by Karen Swallow Prior
2017 / 267 pages
This is a really good read for English teachers (like me), for sure, but it's also a really good read for anyone who has read any of the books Karen Swallow Prior discusses and still wonders what the point was. Prior starts by defining what she means in the subtitle by the good life - and it's not the easy life, the fulfilling life, or the prosperous life. Instead, she discusses the power of the word good in a way similar to how God describes His creative work in Genesis 1 - doing the right thing, echoing in our lives the beautiful order that God Himself gave to the world He made (and still upholds).
Prior insists that the purpose of great works of literature is to point us toward virtue, to warn us away from vice, to demonstrate the path of the golden mean between extremes. Literature cultivates virtue both in the examples it provides and in the type of reading it demands.
Prior categorizes three types of virtues: the cardinal virtues extolled in the ancient world (prudence, temperance, justice, and courage); the theological virtues that can only be developed by the work of the Spirit (faith, hope, and love); and the heavenly virtues that contrast several of the seven deadly sins (chastity, diligence, patience, kindness, and humility).
Let me just highlight some chapters each section to show you the depth of insight Prior offers. Her analysis of A Tale of Two Cities highlights how both London and Paris demonstrate the lack of justice that often governs human affairs, as well as the need for something that satisfies our sense of justice even when it is not fair - the Christlike sacrifice of one of the major characters. Her discussion of The Road domonstrates how hope functions in a piece of post-apocalyptic fiction that is even bleaker than the dystopian fiction that dominates the reading preferences of many young adults. What she says about Ethan Frome makes me wish I had read the novel already, in her discussion of how chastity both nourishes community and requires it. Her enthusiasm for George Saunder's short story "Tenth of December" also introduced me to a new author in a look at the virtue of kindness.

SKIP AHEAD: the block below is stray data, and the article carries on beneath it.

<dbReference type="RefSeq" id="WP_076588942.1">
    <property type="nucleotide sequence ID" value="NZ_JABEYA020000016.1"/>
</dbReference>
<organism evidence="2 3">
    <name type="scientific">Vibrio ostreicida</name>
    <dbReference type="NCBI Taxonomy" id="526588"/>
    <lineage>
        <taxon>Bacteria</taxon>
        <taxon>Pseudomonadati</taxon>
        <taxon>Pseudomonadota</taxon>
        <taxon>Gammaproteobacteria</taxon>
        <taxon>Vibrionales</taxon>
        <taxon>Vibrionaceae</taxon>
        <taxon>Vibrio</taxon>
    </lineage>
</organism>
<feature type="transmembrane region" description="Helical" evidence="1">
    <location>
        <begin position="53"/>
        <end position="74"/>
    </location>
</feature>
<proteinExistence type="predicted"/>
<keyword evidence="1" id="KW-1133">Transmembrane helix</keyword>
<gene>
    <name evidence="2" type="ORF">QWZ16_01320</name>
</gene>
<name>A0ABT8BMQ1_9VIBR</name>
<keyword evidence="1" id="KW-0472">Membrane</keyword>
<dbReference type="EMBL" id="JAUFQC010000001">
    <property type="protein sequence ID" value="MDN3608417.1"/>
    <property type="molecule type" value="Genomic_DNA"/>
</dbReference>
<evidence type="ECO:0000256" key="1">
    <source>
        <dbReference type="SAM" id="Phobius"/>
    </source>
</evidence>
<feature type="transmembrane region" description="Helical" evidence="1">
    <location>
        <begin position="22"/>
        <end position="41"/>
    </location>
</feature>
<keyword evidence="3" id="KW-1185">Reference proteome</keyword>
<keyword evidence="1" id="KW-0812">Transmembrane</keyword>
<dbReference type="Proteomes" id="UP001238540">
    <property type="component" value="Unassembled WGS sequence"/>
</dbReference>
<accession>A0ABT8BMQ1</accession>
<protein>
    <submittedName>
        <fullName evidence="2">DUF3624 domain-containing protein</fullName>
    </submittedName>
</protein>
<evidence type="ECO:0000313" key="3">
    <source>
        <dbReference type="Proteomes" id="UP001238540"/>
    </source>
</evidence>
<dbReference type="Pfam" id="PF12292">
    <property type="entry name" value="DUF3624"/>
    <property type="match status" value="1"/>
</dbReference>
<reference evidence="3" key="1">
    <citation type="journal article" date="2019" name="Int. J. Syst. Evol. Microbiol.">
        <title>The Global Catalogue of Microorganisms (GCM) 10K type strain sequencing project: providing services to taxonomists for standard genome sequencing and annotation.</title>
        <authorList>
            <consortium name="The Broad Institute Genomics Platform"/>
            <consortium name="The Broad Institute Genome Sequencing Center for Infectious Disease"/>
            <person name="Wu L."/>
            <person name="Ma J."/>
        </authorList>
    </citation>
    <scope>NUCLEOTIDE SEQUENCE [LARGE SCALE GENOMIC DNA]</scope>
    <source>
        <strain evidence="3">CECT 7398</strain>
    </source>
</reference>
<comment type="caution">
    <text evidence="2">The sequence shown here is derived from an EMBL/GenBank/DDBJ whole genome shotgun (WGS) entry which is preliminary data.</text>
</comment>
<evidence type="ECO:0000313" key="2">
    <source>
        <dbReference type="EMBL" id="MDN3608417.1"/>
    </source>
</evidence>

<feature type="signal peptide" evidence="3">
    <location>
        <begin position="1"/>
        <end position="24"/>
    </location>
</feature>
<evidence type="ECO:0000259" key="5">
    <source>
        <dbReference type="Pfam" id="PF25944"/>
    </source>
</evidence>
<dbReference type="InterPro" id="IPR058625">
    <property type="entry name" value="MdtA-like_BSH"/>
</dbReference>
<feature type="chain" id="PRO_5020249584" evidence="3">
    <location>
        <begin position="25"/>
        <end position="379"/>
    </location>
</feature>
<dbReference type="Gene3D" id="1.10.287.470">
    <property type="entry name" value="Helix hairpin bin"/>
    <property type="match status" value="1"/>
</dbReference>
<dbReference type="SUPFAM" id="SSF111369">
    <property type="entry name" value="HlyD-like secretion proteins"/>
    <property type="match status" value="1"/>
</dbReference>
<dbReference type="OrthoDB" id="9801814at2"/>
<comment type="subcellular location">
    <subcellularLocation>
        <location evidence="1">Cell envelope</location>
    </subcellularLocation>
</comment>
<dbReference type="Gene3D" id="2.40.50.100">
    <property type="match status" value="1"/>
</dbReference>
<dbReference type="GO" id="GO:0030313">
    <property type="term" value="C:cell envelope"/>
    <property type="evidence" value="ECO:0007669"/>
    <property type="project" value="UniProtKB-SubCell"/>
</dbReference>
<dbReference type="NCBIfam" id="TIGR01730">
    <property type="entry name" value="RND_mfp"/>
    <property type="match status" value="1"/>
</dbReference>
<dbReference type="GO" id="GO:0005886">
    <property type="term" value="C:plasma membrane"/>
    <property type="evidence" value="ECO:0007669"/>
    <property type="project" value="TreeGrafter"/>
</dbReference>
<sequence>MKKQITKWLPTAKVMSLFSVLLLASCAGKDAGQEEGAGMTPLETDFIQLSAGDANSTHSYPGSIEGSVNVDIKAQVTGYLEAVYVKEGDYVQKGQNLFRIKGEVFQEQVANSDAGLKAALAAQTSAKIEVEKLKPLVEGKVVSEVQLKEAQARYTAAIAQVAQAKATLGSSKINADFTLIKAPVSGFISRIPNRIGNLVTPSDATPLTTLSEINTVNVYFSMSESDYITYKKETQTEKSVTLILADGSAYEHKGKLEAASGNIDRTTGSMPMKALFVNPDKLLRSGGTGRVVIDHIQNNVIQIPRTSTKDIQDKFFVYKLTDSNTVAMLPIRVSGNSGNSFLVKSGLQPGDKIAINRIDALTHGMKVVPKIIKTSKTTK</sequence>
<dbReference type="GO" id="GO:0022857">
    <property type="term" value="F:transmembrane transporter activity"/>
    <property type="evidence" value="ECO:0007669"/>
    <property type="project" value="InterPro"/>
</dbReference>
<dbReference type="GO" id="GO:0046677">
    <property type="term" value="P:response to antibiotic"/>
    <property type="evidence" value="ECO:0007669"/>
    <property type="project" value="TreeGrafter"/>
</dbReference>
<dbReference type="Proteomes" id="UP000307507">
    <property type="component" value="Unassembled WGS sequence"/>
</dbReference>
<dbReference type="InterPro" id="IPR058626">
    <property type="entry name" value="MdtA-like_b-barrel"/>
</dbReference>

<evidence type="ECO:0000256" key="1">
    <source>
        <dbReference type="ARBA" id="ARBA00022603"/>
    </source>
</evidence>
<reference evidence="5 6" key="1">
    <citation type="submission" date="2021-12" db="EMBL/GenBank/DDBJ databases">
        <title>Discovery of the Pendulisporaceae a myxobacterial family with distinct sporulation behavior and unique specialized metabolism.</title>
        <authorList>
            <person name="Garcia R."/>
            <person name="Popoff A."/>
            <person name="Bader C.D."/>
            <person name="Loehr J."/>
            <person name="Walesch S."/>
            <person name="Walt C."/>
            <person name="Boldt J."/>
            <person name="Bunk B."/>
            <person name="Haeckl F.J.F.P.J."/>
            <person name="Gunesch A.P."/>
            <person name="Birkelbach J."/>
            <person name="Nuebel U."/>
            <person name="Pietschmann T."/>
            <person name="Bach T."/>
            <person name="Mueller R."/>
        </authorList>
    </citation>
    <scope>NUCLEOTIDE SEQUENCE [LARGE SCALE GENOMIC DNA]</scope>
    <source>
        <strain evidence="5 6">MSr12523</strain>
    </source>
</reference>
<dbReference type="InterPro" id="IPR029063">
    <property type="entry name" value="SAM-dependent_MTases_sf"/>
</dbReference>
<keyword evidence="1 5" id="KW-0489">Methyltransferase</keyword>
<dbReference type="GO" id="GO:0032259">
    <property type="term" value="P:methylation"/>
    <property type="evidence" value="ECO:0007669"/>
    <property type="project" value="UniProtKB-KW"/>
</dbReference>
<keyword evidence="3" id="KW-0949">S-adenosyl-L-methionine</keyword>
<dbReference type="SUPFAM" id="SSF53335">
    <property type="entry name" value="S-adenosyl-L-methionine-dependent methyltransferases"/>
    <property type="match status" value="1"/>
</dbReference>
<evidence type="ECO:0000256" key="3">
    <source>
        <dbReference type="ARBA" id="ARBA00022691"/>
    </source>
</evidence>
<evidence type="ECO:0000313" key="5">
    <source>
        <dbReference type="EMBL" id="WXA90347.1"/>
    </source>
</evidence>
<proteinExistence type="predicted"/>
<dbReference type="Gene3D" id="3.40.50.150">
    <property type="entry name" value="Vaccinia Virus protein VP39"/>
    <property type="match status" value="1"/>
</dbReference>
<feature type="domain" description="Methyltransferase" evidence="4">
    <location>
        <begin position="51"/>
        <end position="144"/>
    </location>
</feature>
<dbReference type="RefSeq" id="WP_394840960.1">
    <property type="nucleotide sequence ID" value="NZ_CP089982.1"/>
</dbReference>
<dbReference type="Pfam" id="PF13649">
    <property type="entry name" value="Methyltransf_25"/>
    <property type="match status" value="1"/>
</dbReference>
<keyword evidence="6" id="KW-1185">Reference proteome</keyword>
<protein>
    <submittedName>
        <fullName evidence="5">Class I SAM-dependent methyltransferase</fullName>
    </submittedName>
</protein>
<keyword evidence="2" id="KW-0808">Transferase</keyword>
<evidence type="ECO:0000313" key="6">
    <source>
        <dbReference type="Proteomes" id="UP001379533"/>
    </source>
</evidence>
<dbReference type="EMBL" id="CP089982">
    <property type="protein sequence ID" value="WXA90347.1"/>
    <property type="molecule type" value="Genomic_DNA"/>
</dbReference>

If you've ever wondered what's so great about the other stories that Prior examines -
- The History of Tom Jones, by Henry Fielding;
- F. Scott Fitzgerald's The Great Gatsby;
- The Adventures of Huckleberry Finn, by Mark Twain;
- Shusaku Endu's Silence;
- The Death of Ivan Ilyich, by Leo Tolstoy;
- John Bunyan's Pilgrim's Progress;
- Persuasion, by Jane Austen;
- Flannery O'Connor's "Revelation" and "Everything That Rises Must Converge"
her look at these works is equally illuminating.
A couple cautions: Prior, though herself a Baptist, seems to be writing from a very broadly Christian perspective. Reformed readers might find her frequent references to both classical authors and Catholic thinkers like Thomas Aquinas somewhat problematic. I was not personally convinced by her outlook on Silence, a novel about the 'hidden faith' of an apostate Catholic priest - an analysis that seemed to suggest that faith could be felt deeply even when not showing outwardly.
If you think that Karen Swallow Prior can help you find the good life through great books, you can get it here, or here in Canada.